The Lowdown: Beach Bunny have often been regarded as Liz Phair-like, quintessential “sad-girl” music, and, more recently, a Tik-Tok phenomenon. Yet, none of these comparisons really do them justice. On the Chicago-based outfit’s 2018 EP, Prom Queen, lead singer and songwriter Lili Trifilio wrestles with anxieties of unfair beauty standards and the inevitability of growing up. Yet, the quartet’s debut album, Honeymoon, is more streamlined. The album is a requiem for a dream. It’s a reckoning of an idealistic vision where the sparks that once ignited a relationship can eternally maintain their flame. It’s a submission into a reality where love is complicated, terrifying, and unstable. But at the same time, it’s a jump off a cliff, a plunge into the unknown. If you take the risk, Trifilio suggests that you might end up on “Cloud 9”. On their first album from Mom + Pop, the band doesn’t feel like Liz Phair, Snail Mail, or any of the other lazy comparisons often given to them. They simply feel like Beach Bunny.
The Good: In an interview for the album, Trifilio detailed that you can listen to Honeymoon “from the top to the bottom for a happy story or in reverse for a bleaker narrative.” Following her guide, Honeymoon reels you in with an already divisive track in “Promises”. Trifilio is plagued by the memory of a past relationship, often coming to her “like a reoccurring dream” or a nightmare. At first, we’re invited into a bedroom with gentle, twinkled rifts and a singular hi-hat that holds broken “promises.” Soon, the tempo speeds up into a chanty, declarative chorus that’s pretty traditional for Beach Bunny (“Part of me still wants you/ Part of me wants to fall asleep/ Part of me still hates you). There is an apprehension to move out of the dream or, perhaps, a greater need to share it with the one who caused it. The bridge then swells with expectation until it’s too bloated and spills over with Trifilio’s repeated pleas to “think of me.”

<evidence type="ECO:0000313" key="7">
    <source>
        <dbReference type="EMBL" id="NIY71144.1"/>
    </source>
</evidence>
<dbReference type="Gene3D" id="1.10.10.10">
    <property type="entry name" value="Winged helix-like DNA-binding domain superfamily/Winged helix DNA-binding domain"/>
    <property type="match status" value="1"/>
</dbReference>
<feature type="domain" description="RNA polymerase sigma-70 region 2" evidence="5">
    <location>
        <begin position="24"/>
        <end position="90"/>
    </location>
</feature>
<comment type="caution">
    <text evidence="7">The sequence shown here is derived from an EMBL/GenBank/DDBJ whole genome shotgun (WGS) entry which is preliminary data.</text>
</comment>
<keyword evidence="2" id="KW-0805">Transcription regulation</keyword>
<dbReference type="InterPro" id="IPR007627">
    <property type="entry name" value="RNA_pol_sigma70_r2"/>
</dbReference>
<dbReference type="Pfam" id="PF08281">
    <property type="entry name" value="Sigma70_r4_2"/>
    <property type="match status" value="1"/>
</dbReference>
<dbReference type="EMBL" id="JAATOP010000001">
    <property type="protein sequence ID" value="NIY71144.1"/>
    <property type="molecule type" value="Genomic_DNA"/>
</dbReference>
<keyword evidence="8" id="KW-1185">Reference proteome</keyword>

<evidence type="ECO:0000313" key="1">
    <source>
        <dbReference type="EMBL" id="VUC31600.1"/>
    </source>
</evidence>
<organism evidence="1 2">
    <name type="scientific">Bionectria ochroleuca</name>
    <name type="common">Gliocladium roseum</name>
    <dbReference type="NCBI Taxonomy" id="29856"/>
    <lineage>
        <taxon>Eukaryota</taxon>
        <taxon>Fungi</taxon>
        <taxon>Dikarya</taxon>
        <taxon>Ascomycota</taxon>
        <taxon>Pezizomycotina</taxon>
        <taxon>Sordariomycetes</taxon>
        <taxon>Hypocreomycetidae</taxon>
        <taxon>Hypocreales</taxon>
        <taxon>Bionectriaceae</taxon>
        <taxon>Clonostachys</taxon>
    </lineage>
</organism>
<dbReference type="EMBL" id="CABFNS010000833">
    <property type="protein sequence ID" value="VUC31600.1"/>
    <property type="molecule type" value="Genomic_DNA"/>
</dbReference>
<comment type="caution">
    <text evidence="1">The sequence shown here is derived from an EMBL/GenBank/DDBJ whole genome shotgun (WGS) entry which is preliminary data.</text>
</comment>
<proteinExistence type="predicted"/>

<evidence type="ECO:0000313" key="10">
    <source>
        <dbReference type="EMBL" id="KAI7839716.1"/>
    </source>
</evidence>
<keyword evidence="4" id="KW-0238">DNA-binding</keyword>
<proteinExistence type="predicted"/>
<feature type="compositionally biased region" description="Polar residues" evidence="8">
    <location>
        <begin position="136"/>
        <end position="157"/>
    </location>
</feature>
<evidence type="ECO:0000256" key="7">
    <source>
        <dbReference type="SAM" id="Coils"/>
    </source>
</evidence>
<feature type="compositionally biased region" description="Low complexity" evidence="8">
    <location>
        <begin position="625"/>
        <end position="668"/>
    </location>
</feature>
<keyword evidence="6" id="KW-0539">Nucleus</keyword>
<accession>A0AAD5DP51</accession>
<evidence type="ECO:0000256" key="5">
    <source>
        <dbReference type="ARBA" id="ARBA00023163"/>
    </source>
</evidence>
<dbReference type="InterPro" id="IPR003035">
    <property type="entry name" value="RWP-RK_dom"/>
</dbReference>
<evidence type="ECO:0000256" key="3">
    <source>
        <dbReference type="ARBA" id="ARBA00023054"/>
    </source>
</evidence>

As predicted, the final track ties a neat bow around the “happy story” as Trifilio finally finds herself on “Cloud 9”. With lower-mixed guitars highlighting a pounding drumbeat and a bridge full of a silvery bass line and residual applause, Trifilio’s thoughts begin to feel steady again. She acknowledges her rocky history — the dreams and nightmares — but at the end of the day, her partner will “always be [her] favorite form of loving.”
But it isn’t an easy road to get to “Cloud 9”. Trifilio treks over a more distorted, 1975-type grunge-pop riff, worried she’s “getting too close” on “Cuffing Season” (“Sometimes I like being on my own/ I’m afraid of winding up alone). On the sunny surf-rock tune “April”, Trifilio flounders in the oppressive daydream, constantly “wishing you were here.” It isn’t until the emotional crescendo of “Rearview” that Trifilio exits the guised memory of her past relationship: “You loved me/ I loved you/ You don’t love me anymore, I still do.”
The Bad: The throughline of exiting and entering the honeymoon stage overall works in the band’s favor. The song’s seamlessly string together, building upon one another to execute the general feeling of moving from fearing to fearless. Yet, sonically, there is little deviation from Beach Bunny’s tried-and-true formula of a slow-building verse to a shouted chorus. Few songs delineate from the pocket that the band seem all too comfortable in. The most obvious distinction is “Racetrack”, a gossamer lullaby where the fragile notes seem to float around Triflio’s gentle realization that she “always winds up in second place.”
The Verdict: It’s much safer to live in your own bubble — impervious, unaffected by outside elements that threaten to puncture the parameters of solitude. In this space, we can shield ourselves from uncertainty. But oftentimes, we still end up alone. On Honeymoon, Trifilio finally invites someone into her bubble, into her dream. With a ceaseless, buoyant energy that swims across a candid narrative, Trifilio flexes her masterful songwriting on an album bound to win the hearts of emo-punks and TikTok girls alike.
Essential Tracks: “Promises”, “April”, and “Colorblind”